One of these cakes was supposed to be a birthday present for my dear Congolese sister. You have to understand. Finding a chocolate bar that doesn't taste like brown lard (Mom, forgive me) is very hard. Finding a real chocolate cake, even harder. Cheese, butter and chocolate are not originally part of Chinese culture, and I accept that. But is that really going to stop a foreign student from wanting a rich, moist chocolate cake for their birthday? And so the pressure was upon me. Google provided me with 'The Best Chocolate Cake' from addapinch.com and 'Moist Chocolate Cake' by foodess.com both with amazing pictures, clear directions and awesome reviews. How was I to choose? Well I didn't have espresso and I preferred baking with butter so Foodess it was. But even after all that research I ended up with
|Who keeps records of their traumatic moments?|
Show me yours and I still won't have one to show you.
Half of the cake remained in the tin and had to be reattached with frosting. See, had I read the comment section carefully, which I did after, I would have realized that it was not optional to bake two separate layers. Because this cake really rises. The vinegar I used in the buttermilk reacting with the baking soda should have been a hint. I had really let my friend and myself down. It tasted moist as promised and that was the only thing that saved it from hitting the bottom of a trash pan. (Cake pops hadn't been popularized in China yet).
I promised myself to make it up to her and I had a year to practice. I did cake after cake, all far from good. I thought I had inherited a baking curse and in some way I had. I either put way less sugar, didn't wait for the vinegar to coagulate the milk, had faulty vinegar but still went ahead, didn't sift and mix in the baking soda evenly and the list goes on. It was the curse of messing with the recipe. Self, if you are going to alter stuff, at least avoid the main ingredients.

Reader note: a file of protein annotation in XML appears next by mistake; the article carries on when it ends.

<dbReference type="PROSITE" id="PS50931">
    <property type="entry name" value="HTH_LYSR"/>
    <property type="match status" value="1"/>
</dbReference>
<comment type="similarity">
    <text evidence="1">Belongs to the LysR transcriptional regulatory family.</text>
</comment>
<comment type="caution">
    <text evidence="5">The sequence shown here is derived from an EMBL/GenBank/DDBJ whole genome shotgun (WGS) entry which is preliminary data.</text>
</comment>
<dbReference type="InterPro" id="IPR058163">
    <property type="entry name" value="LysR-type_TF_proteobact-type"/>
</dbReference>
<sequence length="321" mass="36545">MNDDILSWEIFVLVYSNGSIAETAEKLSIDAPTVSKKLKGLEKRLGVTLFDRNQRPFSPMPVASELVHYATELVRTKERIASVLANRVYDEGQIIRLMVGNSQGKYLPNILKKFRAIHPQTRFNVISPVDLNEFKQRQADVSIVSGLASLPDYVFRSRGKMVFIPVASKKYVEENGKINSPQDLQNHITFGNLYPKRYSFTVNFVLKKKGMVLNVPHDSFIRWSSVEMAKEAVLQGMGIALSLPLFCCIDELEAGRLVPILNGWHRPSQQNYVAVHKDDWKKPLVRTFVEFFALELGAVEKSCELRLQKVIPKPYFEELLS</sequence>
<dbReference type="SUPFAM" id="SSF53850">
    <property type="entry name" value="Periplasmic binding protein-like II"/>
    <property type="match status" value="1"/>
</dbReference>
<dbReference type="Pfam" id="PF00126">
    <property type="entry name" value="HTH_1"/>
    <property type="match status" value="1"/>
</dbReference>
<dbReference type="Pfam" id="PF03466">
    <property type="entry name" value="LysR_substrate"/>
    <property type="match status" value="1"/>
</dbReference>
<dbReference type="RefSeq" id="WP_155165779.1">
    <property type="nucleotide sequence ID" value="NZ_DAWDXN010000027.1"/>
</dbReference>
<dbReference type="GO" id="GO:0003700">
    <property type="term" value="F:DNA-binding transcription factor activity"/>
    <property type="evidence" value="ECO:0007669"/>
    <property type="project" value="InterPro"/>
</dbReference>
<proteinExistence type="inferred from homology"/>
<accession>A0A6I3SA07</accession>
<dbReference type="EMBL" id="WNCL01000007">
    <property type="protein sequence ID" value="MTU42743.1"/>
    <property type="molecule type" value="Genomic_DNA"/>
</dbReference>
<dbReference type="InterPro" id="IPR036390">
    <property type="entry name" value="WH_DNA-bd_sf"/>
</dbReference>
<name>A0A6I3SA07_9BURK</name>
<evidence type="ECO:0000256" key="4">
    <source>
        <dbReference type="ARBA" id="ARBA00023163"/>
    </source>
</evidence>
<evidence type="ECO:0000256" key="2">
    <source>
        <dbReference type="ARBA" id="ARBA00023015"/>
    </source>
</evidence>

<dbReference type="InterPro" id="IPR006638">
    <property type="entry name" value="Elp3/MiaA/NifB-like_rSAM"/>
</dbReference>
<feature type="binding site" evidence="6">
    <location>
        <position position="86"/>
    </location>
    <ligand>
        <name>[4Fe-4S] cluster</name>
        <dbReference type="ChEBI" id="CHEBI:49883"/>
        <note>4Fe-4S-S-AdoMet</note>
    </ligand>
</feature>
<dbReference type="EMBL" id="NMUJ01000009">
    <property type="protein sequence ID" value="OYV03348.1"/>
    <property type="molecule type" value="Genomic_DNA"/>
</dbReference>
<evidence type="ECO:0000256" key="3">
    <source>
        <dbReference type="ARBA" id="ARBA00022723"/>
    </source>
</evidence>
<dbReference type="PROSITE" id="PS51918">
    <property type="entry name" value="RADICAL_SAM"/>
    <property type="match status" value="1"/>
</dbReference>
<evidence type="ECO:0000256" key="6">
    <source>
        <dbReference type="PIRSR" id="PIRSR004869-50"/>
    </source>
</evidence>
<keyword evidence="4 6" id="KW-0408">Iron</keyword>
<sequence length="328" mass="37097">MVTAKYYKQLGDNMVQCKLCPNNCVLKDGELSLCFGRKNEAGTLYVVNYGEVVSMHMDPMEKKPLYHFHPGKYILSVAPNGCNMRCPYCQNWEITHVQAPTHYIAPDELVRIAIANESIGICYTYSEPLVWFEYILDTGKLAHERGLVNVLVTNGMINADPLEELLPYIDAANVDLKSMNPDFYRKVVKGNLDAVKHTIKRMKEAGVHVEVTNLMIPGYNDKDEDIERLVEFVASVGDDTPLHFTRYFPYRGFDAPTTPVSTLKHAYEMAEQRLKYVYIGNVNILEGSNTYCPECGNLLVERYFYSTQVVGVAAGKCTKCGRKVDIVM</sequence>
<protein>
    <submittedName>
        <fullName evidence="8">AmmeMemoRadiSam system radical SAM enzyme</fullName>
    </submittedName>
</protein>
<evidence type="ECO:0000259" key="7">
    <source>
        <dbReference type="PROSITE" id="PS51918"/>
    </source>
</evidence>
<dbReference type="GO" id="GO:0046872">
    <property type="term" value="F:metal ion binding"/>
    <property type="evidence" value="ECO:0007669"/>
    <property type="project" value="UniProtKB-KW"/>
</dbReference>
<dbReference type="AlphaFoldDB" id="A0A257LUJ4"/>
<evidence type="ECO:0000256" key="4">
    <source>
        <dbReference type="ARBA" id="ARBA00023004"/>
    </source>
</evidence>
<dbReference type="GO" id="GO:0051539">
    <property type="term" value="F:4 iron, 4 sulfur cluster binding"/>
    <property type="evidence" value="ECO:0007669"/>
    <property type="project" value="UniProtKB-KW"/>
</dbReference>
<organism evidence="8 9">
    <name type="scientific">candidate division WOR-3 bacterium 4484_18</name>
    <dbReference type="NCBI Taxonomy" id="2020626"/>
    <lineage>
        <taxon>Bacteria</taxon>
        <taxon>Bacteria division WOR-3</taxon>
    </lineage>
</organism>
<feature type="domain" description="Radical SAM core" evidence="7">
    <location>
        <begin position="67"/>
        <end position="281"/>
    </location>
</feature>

But the curse was about to be broken. I woke up fresh on a Saturday morning not knowing what would happen but just that P.O.P was gonna hold it down that day. I also spent the previous night arming myself with Cake FAQs from KitchenTigress, who by the way is true to the name. If you visit her website, you better be serious about baking and learning the right way to bake or else.
As soon as the inserted tooth-pick came out clean, I removed the cake from the oven and used Melissa's technique of slightly air bouncing the tin until the cake loosened from the bottom. Then I used KitchenTigress' tip of placing the cake face-down to fill in the cracks. By the time it came to frosting, I had 2 perfectly level, crack-less cakes. No rehab necessary.
Then I put together all the other skills that Google, Pinterest and Youtube taught me during the year, along with a Vietnamese angel and came up with this.
A cake I could be proud of!
Is this blog post a shout-out? Maybe, but I think it's more of a thank you to all who contributed to me getting here. I grew up always wanting to do things my own way but since I have become more open to receiving help from others, I have stopped, you know, roasting things I didn't mean to roast. Hey, Google is there for a reason. There isn't an answer you can't find or a forum that wouldn't help you out. Being a student out here in China, all I have is Google especially when time zone difference prevents me from calling Mom. So to the hundreds of people who helped me bake the Perfect Chocolate Cake....